Studies over the past three decades have shown that a patient’s nutritional status appears to be overlooked or not considered a medical priority.

Many seniors struggle after hospital stay

Many seniors struggle after hospital stay

Five years ago, I could not comprehend how my father’s two-day stay in the hospital resulted in a three-week stay in a skilled-nursing facility and a permanent decline in his functional abilities.

My father had Parkinson’s. At the time, he also had a form of low blood pressure that occurs when you stand up from a sitting or a lying-down position. It can make you feel dizzy or lightheaded.

The condition can even cause you to faint, which was what happened to my father and what precipitated the hospital stay.

My mother called 911 and my father was taken by ambulance to the emergency room and later admitted for observation.

Before his hospitalization my father could walk with a walker, he could assist if someone helped him off the toilet, he could feed himself and he was cognitively fit.

After two days in a hospital bed, 

Meditation by kayak

Meditation by kayak

I’ve recently rediscovered my enthusiasm for kayaking.

In the past, I kayaked on a pond in Cape Cod, on the Charles River in Boston and on Westlake Lake.

Those excursions were journeys of calm exploration.

I’ve also kayaked in the ocean in Santa Barbara and near the Channel Islands.

Those treks, on the other hand, were stress-filled, water-soaked battles with the currents.

If I were seeking a good physical workout, ocean kayaking would be my choice, but what I really enjoy about kayaking is how meditative it can be for me.

After my often inelegant entry into the kayak, as I dip my paddle into the water, I’m immediately filled with a sense of contentment. The act of kayaking is nourishing and healing to my soul.

I am with nature, surrounded by trees, water, birds, clouds, the sun and the sky. I am using my arms to power myself, doing something good with my body. My mind is quiet, and I am present in the moment.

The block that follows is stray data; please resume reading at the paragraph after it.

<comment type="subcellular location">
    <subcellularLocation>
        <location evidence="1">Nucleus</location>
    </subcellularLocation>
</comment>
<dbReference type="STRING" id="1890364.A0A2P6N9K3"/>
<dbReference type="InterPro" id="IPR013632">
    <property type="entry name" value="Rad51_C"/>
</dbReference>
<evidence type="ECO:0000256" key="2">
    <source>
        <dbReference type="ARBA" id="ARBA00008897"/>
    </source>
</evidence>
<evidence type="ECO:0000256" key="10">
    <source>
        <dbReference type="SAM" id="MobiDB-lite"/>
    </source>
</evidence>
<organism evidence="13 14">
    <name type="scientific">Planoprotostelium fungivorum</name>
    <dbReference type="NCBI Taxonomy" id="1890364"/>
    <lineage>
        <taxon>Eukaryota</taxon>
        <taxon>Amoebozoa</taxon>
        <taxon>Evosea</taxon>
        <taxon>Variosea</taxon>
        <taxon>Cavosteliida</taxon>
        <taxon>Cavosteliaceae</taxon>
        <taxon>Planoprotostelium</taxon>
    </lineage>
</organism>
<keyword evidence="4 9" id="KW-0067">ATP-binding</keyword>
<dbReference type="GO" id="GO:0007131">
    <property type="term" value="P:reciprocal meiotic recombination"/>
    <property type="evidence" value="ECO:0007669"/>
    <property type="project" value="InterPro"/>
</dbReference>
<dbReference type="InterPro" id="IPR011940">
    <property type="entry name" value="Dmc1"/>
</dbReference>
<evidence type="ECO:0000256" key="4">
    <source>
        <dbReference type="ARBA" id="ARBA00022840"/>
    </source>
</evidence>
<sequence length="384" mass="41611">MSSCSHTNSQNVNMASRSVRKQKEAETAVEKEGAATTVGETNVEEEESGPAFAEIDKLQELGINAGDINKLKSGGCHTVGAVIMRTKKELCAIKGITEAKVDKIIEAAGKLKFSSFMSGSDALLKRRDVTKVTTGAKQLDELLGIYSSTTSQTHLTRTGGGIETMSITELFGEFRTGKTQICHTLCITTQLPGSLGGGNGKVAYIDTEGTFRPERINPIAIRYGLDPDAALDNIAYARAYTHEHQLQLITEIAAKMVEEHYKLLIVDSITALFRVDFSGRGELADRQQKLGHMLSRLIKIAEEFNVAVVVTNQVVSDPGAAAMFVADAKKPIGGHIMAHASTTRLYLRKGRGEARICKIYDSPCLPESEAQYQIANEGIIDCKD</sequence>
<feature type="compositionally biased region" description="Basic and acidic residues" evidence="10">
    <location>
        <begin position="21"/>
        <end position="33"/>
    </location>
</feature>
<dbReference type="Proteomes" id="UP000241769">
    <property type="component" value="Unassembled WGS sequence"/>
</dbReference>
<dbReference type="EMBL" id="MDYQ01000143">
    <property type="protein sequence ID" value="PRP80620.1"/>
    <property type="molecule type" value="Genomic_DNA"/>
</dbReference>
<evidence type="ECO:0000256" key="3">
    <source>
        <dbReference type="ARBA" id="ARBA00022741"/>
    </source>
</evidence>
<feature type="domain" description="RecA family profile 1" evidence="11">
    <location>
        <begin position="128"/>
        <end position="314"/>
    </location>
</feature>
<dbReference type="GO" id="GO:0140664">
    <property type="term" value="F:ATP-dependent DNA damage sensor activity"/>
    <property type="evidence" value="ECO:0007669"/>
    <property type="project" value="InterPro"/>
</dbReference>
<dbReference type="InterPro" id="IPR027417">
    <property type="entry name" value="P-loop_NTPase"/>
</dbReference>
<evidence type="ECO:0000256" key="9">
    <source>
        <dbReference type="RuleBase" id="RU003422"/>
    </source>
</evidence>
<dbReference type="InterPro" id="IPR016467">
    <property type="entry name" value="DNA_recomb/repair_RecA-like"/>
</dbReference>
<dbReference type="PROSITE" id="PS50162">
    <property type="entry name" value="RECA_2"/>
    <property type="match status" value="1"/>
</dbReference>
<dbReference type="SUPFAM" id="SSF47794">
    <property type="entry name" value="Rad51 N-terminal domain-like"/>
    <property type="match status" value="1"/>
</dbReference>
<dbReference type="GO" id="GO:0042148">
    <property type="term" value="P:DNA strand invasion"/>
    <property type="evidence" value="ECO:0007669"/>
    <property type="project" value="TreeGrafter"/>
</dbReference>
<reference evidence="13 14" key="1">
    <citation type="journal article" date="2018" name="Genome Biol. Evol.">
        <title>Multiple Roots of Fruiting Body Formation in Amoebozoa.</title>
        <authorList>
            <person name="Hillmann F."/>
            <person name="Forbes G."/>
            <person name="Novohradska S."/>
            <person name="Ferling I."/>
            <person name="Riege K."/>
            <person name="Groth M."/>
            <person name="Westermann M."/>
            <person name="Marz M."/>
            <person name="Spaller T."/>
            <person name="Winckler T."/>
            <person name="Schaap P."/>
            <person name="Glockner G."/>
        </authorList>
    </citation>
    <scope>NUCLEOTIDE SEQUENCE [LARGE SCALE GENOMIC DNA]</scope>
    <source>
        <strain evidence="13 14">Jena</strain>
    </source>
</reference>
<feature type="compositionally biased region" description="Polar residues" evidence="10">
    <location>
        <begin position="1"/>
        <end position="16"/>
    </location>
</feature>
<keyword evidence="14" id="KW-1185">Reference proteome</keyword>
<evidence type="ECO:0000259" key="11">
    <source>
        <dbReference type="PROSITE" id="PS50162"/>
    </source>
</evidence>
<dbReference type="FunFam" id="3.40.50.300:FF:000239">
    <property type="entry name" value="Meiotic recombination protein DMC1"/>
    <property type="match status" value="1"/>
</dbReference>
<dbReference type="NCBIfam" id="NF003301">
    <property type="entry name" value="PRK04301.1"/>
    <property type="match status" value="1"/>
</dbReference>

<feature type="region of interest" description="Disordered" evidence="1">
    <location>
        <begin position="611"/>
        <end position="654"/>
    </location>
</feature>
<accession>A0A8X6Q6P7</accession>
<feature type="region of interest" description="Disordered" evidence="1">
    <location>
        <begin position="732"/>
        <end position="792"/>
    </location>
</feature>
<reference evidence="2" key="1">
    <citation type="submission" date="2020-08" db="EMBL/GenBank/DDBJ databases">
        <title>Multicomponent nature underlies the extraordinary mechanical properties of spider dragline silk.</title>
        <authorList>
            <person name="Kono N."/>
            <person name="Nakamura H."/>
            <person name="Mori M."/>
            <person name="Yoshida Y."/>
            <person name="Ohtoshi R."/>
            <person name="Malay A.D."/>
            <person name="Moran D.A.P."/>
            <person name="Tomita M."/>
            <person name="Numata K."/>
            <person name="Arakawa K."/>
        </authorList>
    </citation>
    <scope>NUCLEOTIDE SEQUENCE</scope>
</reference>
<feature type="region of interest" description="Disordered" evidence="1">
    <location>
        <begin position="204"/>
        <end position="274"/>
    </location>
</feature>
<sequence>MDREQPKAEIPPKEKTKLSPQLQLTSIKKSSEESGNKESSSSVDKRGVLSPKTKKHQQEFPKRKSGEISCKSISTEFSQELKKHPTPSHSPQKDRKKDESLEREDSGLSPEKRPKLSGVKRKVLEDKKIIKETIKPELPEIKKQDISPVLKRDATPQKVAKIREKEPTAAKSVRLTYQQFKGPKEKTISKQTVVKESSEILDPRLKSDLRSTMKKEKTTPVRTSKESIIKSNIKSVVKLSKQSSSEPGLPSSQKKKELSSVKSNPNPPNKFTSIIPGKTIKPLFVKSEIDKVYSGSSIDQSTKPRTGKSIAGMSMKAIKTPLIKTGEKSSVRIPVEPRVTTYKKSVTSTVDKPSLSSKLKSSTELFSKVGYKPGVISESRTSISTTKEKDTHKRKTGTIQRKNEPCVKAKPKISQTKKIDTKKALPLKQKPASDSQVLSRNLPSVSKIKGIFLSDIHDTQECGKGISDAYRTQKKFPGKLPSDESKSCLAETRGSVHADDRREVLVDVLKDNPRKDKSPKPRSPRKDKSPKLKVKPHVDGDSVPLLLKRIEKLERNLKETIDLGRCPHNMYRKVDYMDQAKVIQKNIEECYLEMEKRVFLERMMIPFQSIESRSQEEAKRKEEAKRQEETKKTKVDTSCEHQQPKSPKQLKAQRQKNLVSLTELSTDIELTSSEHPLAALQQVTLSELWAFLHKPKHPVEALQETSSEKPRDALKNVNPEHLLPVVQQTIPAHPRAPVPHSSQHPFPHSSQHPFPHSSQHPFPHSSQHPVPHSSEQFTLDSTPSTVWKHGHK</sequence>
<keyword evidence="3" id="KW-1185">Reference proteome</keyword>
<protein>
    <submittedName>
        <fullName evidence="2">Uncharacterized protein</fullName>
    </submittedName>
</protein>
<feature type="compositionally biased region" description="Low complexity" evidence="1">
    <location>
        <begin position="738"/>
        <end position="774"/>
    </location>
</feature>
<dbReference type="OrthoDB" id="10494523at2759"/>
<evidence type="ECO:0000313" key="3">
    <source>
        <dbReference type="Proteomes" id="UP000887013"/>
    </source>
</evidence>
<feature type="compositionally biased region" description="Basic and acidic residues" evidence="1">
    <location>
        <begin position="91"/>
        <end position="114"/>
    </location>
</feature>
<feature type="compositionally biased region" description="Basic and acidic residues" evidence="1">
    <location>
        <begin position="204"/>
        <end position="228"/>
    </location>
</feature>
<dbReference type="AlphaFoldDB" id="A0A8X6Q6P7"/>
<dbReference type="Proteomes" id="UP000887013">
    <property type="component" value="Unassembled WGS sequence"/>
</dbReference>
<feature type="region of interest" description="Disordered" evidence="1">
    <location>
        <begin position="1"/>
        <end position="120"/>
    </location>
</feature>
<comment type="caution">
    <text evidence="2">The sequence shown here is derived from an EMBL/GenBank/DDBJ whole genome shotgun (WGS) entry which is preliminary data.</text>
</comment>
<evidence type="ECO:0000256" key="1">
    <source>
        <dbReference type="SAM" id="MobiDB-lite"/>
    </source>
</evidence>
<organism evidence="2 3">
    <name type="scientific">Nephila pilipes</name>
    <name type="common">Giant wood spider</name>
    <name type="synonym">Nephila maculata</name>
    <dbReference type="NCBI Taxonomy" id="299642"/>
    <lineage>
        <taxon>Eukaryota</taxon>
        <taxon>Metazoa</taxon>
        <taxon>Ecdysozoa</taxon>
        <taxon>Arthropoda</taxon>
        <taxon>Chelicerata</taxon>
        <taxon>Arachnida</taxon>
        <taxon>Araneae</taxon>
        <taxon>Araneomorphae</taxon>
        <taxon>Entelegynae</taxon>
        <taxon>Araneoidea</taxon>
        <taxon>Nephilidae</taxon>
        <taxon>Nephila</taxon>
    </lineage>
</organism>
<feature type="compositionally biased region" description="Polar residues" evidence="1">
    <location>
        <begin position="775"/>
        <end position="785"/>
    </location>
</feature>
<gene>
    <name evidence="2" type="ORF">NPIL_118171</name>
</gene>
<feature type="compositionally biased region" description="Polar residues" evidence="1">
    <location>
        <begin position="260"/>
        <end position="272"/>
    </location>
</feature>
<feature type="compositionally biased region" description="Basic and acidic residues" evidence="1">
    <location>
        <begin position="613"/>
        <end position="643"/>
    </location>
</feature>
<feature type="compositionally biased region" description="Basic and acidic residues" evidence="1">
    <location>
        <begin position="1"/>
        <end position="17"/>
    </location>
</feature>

Consider seniors in new construction

Consider seniors in new construction

With an eye toward a potential future project, Many Mansions and the Area Housing Authority of the County of Ventura paid a visit to Senior Concerns to gather suggestions for features seniors would want to see in a new complex of independent senior apartments.

We were delighted to know that a builder had an interest in what seniors would want in a living situation, rather than just constructing the most affordable and routine set of apartments.

Features that came easily to mind include elevators, trash chutes, dishwashers and Wi-Fi.

Universal Design elements such as walk-in showers, raised toilets, and windows and doors that can easily be opened, closed and locked should also be incorporated.

Other ideas on our list:

Apartments that are affordable for most seniors.

A circular pickup and dropoff area with a bench and lighting for those who plan to ride with someone else or use Dial-ARide.

Front doors to the building that open automatically when a person nears the entrance.